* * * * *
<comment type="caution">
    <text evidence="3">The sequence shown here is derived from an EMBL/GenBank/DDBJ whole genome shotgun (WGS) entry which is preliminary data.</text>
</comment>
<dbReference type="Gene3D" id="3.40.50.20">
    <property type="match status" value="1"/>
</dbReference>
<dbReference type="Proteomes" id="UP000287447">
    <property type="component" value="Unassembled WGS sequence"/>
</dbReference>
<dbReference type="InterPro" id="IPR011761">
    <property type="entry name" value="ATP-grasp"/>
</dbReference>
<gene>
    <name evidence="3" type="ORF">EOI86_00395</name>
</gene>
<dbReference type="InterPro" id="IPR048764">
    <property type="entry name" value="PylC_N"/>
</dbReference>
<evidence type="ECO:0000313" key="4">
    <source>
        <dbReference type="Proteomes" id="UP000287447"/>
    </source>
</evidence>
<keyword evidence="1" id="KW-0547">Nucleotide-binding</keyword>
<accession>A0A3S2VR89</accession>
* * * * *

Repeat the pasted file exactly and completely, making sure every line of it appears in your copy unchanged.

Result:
<comment type="caution">
    <text evidence="3">The sequence shown here is derived from an EMBL/GenBank/DDBJ whole genome shotgun (WGS) entry which is preliminary data.</text>
</comment>
<dbReference type="Gene3D" id="3.40.50.20">
    <property type="match status" value="1"/>
</dbReference>
<dbReference type="Proteomes" id="UP000287447">
    <property type="component" value="Unassembled WGS sequence"/>
</dbReference>
<dbReference type="InterPro" id="IPR011761">
    <property type="entry name" value="ATP-grasp"/>
</dbReference>
<gene>
    <name evidence="3" type="ORF">EOI86_00395</name>
</gene>
<dbReference type="InterPro" id="IPR048764">
    <property type="entry name" value="PylC_N"/>
</dbReference>
<evidence type="ECO:0000313" key="4">
    <source>
        <dbReference type="Proteomes" id="UP000287447"/>
    </source>
</evidence>
<keyword evidence="1" id="KW-0547">Nucleotide-binding</keyword>
<accession>A0A3S2VR89</accession>